, FUKUOKA , Dec 4 – Josphat Ndambiri led Kenya’s one-two finish in the Fukuoka men’s marathon in Japan on Sunday in his first full marathon, underlining his country’s wealth of long-distance runners.
The 26-year-old, who has been based in Japan since his teenage years, broke away from the front-running pack at the 25-kilometre mark with fellow Kenyan and Japan resident James Mwangi trailing him.
Ndambiri’s lead over Mwangi widened to 36 seconds after 35km and he went on to win the 42.195km race in 2hrs 7mins and 36secs.
Mwangi, 27, followed home about one minute behind at 2:08:38 with Japan’s Yuki Kawauchi crossing the finish line in third place at 2:09:57.
“I pulled ahead as I saw nobody coming up front,” Ndambiri said, recalling his spurt after 25km when the pacemakers pulled out.
“I guess the time is good for my first marathon,” he said, adding that he needed to watch how he paced himself.
“I don’t know where I should pick up my pace or restrain myself. I will try to correct it in my next marathon,” the Kenyan said, adding he might compete in Rotterdam or Paris.
The prestigious 64-year-old Fukuoka race was used by some countries including Japan as trials for next year’s London Olympics.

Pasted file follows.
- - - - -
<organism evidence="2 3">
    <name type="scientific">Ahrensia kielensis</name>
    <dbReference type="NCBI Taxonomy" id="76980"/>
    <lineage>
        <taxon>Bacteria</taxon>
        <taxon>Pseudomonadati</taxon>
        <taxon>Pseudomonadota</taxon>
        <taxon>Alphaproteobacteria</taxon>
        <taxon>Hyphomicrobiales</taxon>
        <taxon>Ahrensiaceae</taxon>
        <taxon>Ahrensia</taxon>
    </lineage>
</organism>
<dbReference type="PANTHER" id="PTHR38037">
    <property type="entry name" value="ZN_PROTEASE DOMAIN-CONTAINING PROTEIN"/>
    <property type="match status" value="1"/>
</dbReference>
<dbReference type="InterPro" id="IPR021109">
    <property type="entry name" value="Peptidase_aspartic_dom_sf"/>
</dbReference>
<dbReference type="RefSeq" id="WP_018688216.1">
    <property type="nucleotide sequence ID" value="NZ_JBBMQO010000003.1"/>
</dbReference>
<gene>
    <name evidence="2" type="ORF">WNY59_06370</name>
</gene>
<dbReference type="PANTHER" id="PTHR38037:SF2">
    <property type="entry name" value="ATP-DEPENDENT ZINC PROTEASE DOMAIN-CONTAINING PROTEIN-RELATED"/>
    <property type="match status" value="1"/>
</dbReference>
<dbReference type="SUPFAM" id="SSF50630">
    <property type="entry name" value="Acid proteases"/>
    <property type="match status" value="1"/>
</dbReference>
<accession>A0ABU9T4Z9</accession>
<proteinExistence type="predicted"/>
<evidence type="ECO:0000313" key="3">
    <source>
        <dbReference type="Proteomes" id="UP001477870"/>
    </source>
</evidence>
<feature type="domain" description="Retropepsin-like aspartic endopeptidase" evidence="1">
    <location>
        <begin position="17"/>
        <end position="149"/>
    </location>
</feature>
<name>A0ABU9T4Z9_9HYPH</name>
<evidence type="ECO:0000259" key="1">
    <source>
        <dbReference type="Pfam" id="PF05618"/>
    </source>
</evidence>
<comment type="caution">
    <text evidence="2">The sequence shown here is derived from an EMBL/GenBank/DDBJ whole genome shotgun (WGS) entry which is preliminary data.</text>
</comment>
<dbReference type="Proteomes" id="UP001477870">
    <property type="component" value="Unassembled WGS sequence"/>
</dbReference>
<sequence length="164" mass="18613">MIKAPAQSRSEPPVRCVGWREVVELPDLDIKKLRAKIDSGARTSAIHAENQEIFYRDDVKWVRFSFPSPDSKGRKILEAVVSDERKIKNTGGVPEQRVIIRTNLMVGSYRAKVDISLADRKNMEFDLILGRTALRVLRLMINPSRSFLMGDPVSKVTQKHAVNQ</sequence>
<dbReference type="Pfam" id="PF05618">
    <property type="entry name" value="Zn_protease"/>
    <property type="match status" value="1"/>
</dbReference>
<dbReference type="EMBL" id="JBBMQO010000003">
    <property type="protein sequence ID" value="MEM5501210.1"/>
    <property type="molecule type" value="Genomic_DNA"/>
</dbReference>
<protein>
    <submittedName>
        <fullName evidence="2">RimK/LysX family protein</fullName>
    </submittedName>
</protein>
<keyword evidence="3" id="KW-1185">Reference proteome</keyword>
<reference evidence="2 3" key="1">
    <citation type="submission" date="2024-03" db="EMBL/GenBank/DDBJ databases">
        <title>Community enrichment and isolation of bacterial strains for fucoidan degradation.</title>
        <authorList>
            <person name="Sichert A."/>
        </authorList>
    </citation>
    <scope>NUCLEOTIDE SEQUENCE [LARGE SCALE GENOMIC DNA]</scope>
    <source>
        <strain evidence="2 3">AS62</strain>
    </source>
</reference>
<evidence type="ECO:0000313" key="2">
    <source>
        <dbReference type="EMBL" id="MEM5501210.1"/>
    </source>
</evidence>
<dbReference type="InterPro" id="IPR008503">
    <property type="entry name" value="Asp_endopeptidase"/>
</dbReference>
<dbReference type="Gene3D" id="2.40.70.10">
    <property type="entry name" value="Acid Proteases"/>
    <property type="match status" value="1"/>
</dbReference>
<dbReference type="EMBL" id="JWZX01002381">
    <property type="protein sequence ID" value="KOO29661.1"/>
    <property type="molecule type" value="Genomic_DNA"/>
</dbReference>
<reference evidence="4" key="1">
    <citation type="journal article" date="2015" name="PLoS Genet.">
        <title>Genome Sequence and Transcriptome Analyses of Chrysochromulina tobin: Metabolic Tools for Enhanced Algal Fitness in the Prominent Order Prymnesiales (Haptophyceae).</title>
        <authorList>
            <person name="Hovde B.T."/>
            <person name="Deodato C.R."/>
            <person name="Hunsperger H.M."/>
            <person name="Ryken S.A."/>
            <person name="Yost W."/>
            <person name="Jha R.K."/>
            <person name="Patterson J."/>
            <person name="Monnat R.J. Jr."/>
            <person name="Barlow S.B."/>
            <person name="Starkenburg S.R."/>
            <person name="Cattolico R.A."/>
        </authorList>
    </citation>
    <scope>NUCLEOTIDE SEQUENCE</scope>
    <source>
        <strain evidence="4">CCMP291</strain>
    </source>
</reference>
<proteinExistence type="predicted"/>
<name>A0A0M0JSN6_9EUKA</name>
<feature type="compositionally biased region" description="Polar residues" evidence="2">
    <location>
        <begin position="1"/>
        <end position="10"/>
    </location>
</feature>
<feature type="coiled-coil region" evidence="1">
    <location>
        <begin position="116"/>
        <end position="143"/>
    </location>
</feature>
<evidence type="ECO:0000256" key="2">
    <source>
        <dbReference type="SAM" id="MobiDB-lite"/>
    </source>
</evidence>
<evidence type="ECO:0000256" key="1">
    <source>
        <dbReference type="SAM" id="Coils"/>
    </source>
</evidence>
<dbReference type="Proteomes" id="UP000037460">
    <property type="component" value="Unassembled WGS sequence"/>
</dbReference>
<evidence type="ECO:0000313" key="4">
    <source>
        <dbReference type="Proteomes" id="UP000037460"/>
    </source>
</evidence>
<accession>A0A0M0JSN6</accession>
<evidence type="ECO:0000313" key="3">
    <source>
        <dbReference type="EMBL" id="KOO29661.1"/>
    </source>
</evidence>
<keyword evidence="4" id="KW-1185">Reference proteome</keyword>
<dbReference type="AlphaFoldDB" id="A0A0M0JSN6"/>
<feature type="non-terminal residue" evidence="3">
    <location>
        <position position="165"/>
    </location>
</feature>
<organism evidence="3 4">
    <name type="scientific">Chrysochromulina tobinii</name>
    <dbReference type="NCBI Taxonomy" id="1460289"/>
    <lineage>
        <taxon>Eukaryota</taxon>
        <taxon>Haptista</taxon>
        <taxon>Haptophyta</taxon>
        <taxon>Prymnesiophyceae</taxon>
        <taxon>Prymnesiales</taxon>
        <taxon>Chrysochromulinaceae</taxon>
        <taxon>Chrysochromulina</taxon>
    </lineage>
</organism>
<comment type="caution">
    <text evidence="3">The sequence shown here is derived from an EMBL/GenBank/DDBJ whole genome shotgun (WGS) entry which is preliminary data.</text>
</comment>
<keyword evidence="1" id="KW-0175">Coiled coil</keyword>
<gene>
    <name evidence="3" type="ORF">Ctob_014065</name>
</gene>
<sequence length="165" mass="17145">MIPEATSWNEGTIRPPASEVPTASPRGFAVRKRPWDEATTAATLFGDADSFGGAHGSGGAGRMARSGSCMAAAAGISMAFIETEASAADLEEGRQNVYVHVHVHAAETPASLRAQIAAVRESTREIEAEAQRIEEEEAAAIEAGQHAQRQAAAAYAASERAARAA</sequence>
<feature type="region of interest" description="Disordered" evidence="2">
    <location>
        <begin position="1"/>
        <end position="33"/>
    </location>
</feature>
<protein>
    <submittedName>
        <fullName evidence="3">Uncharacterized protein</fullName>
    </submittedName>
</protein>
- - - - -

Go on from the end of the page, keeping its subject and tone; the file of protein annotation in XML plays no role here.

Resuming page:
But competition for Olympic marathon berths is fierce among Kenyans, and the country continues to dominate the sport.
Patrick Makau set the marathon world record of 2:03:38 in the Berlin marathon in September and Abel Kirui retained his world title in Daegu, South Korea, also in September.
Samuel Wanjiru, who also studied and trained in Japan, won the 2008 Beijing Olympic marathon but died last May at the age of 24 when he fell from the balcony of his home. In 2007 he also won Fukuoka in his first full marathon.
“It will be tough to be selected for the Olympics but I believe I can go if I work hard,” said Ndambiri, who competed in the 10,000m in the 2007 world championships in Osaka. “I want to follow in Wanjiru’s footsteps.”